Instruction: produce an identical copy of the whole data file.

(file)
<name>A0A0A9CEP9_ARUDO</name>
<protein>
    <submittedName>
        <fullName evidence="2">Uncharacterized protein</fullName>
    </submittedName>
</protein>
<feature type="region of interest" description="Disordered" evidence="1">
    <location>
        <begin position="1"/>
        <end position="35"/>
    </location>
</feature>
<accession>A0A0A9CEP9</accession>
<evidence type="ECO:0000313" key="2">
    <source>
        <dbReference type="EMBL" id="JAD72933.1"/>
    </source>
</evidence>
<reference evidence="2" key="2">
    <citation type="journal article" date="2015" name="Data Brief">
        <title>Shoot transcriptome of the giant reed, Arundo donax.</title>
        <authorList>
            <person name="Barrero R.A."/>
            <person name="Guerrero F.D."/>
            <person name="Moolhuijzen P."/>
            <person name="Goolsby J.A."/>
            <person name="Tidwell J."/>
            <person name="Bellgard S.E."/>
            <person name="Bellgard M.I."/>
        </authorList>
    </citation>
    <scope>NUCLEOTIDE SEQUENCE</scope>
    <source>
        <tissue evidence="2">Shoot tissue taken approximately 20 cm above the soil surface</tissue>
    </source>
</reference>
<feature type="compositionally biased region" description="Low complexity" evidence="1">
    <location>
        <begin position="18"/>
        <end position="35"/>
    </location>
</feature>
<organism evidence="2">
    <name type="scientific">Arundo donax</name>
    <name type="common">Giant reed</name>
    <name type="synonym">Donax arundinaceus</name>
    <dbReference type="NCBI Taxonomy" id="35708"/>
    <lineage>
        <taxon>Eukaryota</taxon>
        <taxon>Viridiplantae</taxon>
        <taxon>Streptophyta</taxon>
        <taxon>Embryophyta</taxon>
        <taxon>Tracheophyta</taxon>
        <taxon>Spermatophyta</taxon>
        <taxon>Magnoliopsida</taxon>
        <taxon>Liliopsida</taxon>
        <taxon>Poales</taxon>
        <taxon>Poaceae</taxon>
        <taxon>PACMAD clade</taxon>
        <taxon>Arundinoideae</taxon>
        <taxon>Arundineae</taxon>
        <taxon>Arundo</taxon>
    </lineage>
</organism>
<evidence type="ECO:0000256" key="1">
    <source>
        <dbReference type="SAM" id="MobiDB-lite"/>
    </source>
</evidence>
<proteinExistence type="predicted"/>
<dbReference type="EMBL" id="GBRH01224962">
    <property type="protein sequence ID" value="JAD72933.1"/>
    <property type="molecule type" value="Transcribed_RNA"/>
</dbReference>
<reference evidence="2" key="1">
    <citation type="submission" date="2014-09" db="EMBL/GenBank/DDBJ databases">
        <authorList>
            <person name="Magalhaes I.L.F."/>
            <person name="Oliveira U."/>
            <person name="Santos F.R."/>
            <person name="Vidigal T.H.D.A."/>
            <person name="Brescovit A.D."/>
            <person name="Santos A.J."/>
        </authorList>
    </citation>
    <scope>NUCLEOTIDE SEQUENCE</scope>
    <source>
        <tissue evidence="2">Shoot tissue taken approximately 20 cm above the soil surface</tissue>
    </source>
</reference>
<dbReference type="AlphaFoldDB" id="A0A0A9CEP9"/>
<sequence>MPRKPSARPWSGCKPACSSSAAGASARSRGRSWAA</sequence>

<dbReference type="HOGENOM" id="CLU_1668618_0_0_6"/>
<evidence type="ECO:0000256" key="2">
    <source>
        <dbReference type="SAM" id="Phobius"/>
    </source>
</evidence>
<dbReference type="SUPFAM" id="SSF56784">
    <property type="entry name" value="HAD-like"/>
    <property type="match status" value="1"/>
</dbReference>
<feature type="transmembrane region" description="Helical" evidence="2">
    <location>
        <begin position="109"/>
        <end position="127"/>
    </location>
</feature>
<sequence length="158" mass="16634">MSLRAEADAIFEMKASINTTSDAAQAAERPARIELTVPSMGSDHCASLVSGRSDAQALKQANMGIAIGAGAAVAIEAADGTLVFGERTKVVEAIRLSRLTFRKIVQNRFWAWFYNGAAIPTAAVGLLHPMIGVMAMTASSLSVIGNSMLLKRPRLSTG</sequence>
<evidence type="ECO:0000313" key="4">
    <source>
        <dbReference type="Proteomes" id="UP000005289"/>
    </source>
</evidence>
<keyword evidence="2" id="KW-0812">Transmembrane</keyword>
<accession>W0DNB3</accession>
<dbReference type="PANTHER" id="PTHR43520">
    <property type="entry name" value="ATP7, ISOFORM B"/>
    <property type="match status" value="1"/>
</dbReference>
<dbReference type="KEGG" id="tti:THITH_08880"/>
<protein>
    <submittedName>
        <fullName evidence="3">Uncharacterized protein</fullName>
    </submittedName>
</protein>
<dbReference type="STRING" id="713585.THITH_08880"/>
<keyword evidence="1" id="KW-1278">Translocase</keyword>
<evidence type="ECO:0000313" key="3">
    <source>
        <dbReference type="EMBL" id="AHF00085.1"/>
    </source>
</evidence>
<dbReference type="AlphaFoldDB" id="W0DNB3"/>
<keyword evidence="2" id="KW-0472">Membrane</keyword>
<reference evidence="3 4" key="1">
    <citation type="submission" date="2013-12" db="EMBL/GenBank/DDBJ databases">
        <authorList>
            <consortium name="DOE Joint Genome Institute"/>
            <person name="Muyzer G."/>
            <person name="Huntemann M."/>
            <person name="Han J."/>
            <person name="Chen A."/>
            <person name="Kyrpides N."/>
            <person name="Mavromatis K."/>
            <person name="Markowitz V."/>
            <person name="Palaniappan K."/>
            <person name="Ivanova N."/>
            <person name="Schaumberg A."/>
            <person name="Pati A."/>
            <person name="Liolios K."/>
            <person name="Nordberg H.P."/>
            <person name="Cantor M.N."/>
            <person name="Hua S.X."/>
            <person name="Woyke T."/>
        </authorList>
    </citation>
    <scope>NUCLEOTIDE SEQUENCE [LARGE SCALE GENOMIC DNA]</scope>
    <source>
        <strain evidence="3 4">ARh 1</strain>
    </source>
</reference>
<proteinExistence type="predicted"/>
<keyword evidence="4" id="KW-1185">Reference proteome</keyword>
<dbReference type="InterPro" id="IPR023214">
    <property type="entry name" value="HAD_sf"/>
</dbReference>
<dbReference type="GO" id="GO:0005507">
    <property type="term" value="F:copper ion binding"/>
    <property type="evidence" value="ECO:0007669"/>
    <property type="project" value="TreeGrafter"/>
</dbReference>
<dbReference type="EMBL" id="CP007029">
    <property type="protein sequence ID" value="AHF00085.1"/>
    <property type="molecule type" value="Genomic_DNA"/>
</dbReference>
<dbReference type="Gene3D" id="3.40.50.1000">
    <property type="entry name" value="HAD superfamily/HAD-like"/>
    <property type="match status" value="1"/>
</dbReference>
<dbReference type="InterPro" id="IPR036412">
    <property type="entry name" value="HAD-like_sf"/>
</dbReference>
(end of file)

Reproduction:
<name>A0A0A9CEP9_ARUDO</name>
<protein>
    <submittedName>
        <fullName evidence="2">Uncharacterized protein</fullName>
    </submittedName>
</protein>
<feature type="region of interest" description="Disordered" evidence="1">
    <location>
        <begin position="1"/>
        <end position="35"/>
    </location>
</feature>
<accession>A0A0A9CEP9</accession>
<evidence type="ECO:0000313" key="2">
    <source>
        <dbReference type="EMBL" id="JAD72933.1"/>
    </source>
</evidence>
<reference evidence="2" key="2">
    <citation type="journal article" date="2015" name="Data Brief">
        <title>Shoot transcriptome of the giant reed, Arundo donax.</title>
        <authorList>
            <person name="Barrero R.A."/>
            <person name="Guerrero F.D."/>
            <person name="Moolhuijzen P."/>
            <person name="Goolsby J.A."/>
            <person name="Tidwell J."/>
            <person name="Bellgard S.E."/>
            <person name="Bellgard M.I."/>
        </authorList>
    </citation>
    <scope>NUCLEOTIDE SEQUENCE</scope>
    <source>
        <tissue evidence="2">Shoot tissue taken approximately 20 cm above the soil surface</tissue>
    </source>
</reference>
<feature type="compositionally biased region" description="Low complexity" evidence="1">
    <location>
        <begin position="18"/>
        <end position="35"/>
    </location>
</feature>
<organism evidence="2">
    <name type="scientific">Arundo donax</name>
    <name type="common">Giant reed</name>
    <name type="synonym">Donax arundinaceus</name>
    <dbReference type="NCBI Taxonomy" id="35708"/>
    <lineage>
        <taxon>Eukaryota</taxon>
        <taxon>Viridiplantae</taxon>
        <taxon>Streptophyta</taxon>
        <taxon>Embryophyta</taxon>
        <taxon>Tracheophyta</taxon>
        <taxon>Spermatophyta</taxon>
        <taxon>Magnoliopsida</taxon>
        <taxon>Liliopsida</taxon>
        <taxon>Poales</taxon>
        <taxon>Poaceae</taxon>
        <taxon>PACMAD clade</taxon>
        <taxon>Arundinoideae</taxon>
        <taxon>Arundineae</taxon>
        <taxon>Arundo</taxon>
    </lineage>
</organism>
<evidence type="ECO:0000256" key="1">
    <source>
        <dbReference type="SAM" id="MobiDB-lite"/>
    </source>
</evidence>
<proteinExistence type="predicted"/>
<dbReference type="EMBL" id="GBRH01224962">
    <property type="protein sequence ID" value="JAD72933.1"/>
    <property type="molecule type" value="Transcribed_RNA"/>
</dbReference>
<reference evidence="2" key="1">
    <citation type="submission" date="2014-09" db="EMBL/GenBank/DDBJ databases">
        <authorList>
            <person name="Magalhaes I.L.F."/>
            <person name="Oliveira U."/>
            <person name="Santos F.R."/>
            <person name="Vidigal T.H.D.A."/>
            <person name="Brescovit A.D."/>
            <person name="Santos A.J."/>
        </authorList>
    </citation>
    <scope>NUCLEOTIDE SEQUENCE</scope>
    <source>
        <tissue evidence="2">Shoot tissue taken approximately 20 cm above the soil surface</tissue>
    </source>
</reference>
<dbReference type="AlphaFoldDB" id="A0A0A9CEP9"/>
<sequence>MPRKPSARPWSGCKPACSSSAAGASARSRGRSWAA</sequence>

<dbReference type="HOGENOM" id="CLU_1668618_0_0_6"/>
<evidence type="ECO:0000256" key="2">
    <source>
        <dbReference type="SAM" id="Phobius"/>
    </source>
</evidence>
<dbReference type="SUPFAM" id="SSF56784">
    <property type="entry name" value="HAD-like"/>
    <property type="match status" value="1"/>
</dbReference>
<feature type="transmembrane region" description="Helical" evidence="2">
    <location>
        <begin position="109"/>
        <end position="127"/>
    </location>
</feature>
<sequence length="158" mass="16634">MSLRAEADAIFEMKASINTTSDAAQAAERPARIELTVPSMGSDHCASLVSGRSDAQALKQANMGIAIGAGAAVAIEAADGTLVFGERTKVVEAIRLSRLTFRKIVQNRFWAWFYNGAAIPTAAVGLLHPMIGVMAMTASSLSVIGNSMLLKRPRLSTG</sequence>
<evidence type="ECO:0000313" key="4">
    <source>
        <dbReference type="Proteomes" id="UP000005289"/>
    </source>
</evidence>
<keyword evidence="2" id="KW-0812">Transmembrane</keyword>
<accession>W0DNB3</accession>
<dbReference type="PANTHER" id="PTHR43520">
    <property type="entry name" value="ATP7, ISOFORM B"/>
    <property type="match status" value="1"/>
</dbReference>
<dbReference type="KEGG" id="tti:THITH_08880"/>
<protein>
    <submittedName>
        <fullName evidence="3">Uncharacterized protein</fullName>
    </submittedName>
</protein>
<dbReference type="STRING" id="713585.THITH_08880"/>
<keyword evidence="1" id="KW-1278">Translocase</keyword>
<evidence type="ECO:0000313" key="3">
    <source>
        <dbReference type="EMBL" id="AHF00085.1"/>
    </source>
</evidence>
<dbReference type="AlphaFoldDB" id="W0DNB3"/>
<keyword evidence="2" id="KW-0472">Membrane</keyword>
<reference evidence="3 4" key="1">
    <citation type="submission" date="2013-12" db="EMBL/GenBank/DDBJ databases">
        <authorList>
            <consortium name="DOE Joint Genome Institute"/>
            <person name="Muyzer G."/>
            <person name="Huntemann M."/>
            <person name="Han J."/>
            <person name="Chen A."/>
            <person name="Kyrpides N."/>
            <person name="Mavromatis K."/>
            <person name="Markowitz V."/>
            <person name="Palaniappan K."/>
            <person name="Ivanova N."/>
            <person name="Schaumberg A."/>
            <person name="Pati A."/>
            <person name="Liolios K."/>
            <person name="Nordberg H.P."/>
            <person name="Cantor M.N."/>
            <person name="Hua S.X."/>
            <person name="Woyke T."/>
        </authorList>
    </citation>
    <scope>NUCLEOTIDE SEQUENCE [LARGE SCALE GENOMIC DNA]</scope>
    <source>
        <strain evidence="3 4">ARh 1</strain>
    </source>
</reference>
<proteinExistence type="predicted"/>
<keyword evidence="4" id="KW-1185">Reference proteome</keyword>
<dbReference type="InterPro" id="IPR023214">
    <property type="entry name" value="HAD_sf"/>
</dbReference>
<dbReference type="GO" id="GO:0005507">
    <property type="term" value="F:copper ion binding"/>
    <property type="evidence" value="ECO:0007669"/>
    <property type="project" value="TreeGrafter"/>
</dbReference>
<dbReference type="EMBL" id="CP007029">
    <property type="protein sequence ID" value="AHF00085.1"/>
    <property type="molecule type" value="Genomic_DNA"/>
</dbReference>
<dbReference type="Gene3D" id="3.40.50.1000">
    <property type="entry name" value="HAD superfamily/HAD-like"/>
    <property type="match status" value="1"/>
</dbReference>
<dbReference type="InterPro" id="IPR036412">
    <property type="entry name" value="HAD-like_sf"/>
</dbReference>